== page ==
How do you test your guitars?

thegrasshopper

Strat-Talker
Mar 15, 2021
278
Spain
I'm opening this discussion because we all talk a lot about how well our guitars sound... but, how do we test them? Are we doing it properly?

My story: I found some strats sounding quite good in my home studio... pretty cheap btw. Then, I usually try to test them through friends' good vintage amps (blackface, hiwatt 100)

Eventually I am testing the guitars in a professional studio (again of a friend of mine): plugging the guitar through a pristine vintage Hiwatt Custom 100, a microphoned 4x12 Marshall vintave cab and listening it through the pro studio monitors in a well conditioning mixing room, and assisted by a good sound engineer.... I have managed to listen some kind of nuanaces otherwise imposible... I can tell if a guitar could cut well in a mix, the harmomic content, not being biased by a thick low end (which is not the natural place for a guitar in a mix...)

With this method I have changed my opiniom about some guitars, in both ways

How do you approach testing a guitar?
 

Intune

Senior Stratmaster
Jan 14, 2021
4,942
Edmonton, Alberta
I don’t really understand the question. I test or play my guitars through my amps. I get the sound I want. If I go to my brothers place I can pretty much dial the sound I’m after through his amp as well.

A crappy guitar or amp can sound good depending on who’s playing and or setting up the gear.
 

thegrasshopper

Strat-Talker
Mar 15, 2021
278
Spain
I can’t see rejecting a guitar that didn’t sound right on gear that I don’t use if it works in environments with gear that I do encounter.
Good point, what works in some environment might not work in another.

I could have missed the goal of the test
 

Wrighty

Dr. Stratster
Mar 7, 2013
11,364
Harlow, Essex, UK
I'm opening this discussion because we all talk a lot about how well our guitars sound... but, how do we test them? Are we doing it properly?

My story: I found some strats sounding quite good in my home studio... pretty cheap btw. Then, I usually try to test them through friends' good vintage amps (blackface, hiwatt 100)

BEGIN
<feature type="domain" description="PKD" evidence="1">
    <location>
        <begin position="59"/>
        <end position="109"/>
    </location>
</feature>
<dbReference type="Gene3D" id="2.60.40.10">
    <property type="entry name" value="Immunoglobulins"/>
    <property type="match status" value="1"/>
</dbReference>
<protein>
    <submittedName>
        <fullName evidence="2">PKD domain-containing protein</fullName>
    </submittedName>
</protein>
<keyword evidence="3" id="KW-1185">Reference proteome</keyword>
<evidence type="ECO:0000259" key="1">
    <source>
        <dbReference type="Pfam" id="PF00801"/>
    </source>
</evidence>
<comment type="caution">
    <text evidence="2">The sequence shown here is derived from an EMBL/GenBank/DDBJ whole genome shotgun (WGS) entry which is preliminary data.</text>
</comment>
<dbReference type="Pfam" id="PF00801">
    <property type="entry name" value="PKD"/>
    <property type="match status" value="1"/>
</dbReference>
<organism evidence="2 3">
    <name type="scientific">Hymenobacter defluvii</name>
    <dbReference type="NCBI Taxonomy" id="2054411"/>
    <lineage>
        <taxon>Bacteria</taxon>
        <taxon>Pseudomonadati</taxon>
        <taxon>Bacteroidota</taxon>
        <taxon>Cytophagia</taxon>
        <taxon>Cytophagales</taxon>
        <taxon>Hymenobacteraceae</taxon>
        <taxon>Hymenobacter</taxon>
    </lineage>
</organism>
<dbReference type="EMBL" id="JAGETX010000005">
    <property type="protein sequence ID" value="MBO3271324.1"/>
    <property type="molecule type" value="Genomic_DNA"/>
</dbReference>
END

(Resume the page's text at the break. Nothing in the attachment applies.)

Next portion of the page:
Eventually I am testing the guitars in a professional studio (again of a friend of mine): plugging the guitar through a pristine vintage Hiwatt Custom 100, a microphoned 4x12 Marshall vintave cab and listening it through the pro studio monitors in a well conditioning mixing room, and assisted by a good sound engineer.... I have managed to listen some kind of nuanaces otherwise imposible... I can tell if a guitar could cut well in a mix, the harmomic content, not being biased by a thick low end (which is not the natural place for a guitar in a mix...)

With this method I have changed my opiniom about some guitars, in both ways

How do you approach testing a guitar?

I test mine in my real world. The fact that some interesting nuances might be heard through a pair of $10,000 speakers in a studio means nothing to me with a Fender twin in an empty room. The Bee Gees and Abba had it sussed. They made their music to sound good through a cheap transistor radio, exactly how the kids would hear it.
 

The_Whale

Strat-O-Master
Apr 11, 2020
566
Gaithersburg, MD
I'm opening this discussion because we all talk a lot about how well our guitars sound... but, how do we test them? Are we doing it properly?

My story: I found some strats sounding quite good in my home studio... pretty cheap btw. Then, I usually try to test them through friends' good vintage amps (blackface, hiwatt 100)

Eventually I am testing the guitars in a professional studio (again of a friend of mine): plugging the guitar through a pristine vintage Hiwatt Custom 100, a microphoned 4x12 Marshall vintave cab and listening it through the pro studio monitors in a well conditioning mixing room, and assisted by a good sound engineer....

I think the next time I have a potential purchase I should send the guitar over for you to test it.
 

fretWalkr

Strat-Talker
Apr 10, 2019
272
Dallas via Memphis
My approach is totally unscientific, vague, and a bit hand-wavy. I play it thru whatever amp is available for a clean amplified tone. If it sounds good clean then it'll sound good cranked. Not necessarily the other way around.

Then I check to see if it plays well and are there any physical issues with frets, neck, etc? Then, the most important test: does it sing? This is the hand-wavy bit. Maybe it's just me, but I find that sometimes a guitar will sing when you play it. Some will fight you and others are unresponsive duds.

When I was looking for a vintage, I tried a dozen old strats in the shop before I bought my '62. It was the most beat up, rode-hard-and-put-up-wet looking guitar of the bunch. But that was the one that sang to me. I never regretted buying that one, it was the best player of the bunch and served me well on gigs. A pristine strat would have been better today for resale value, but that was and is a kick-A player.
 


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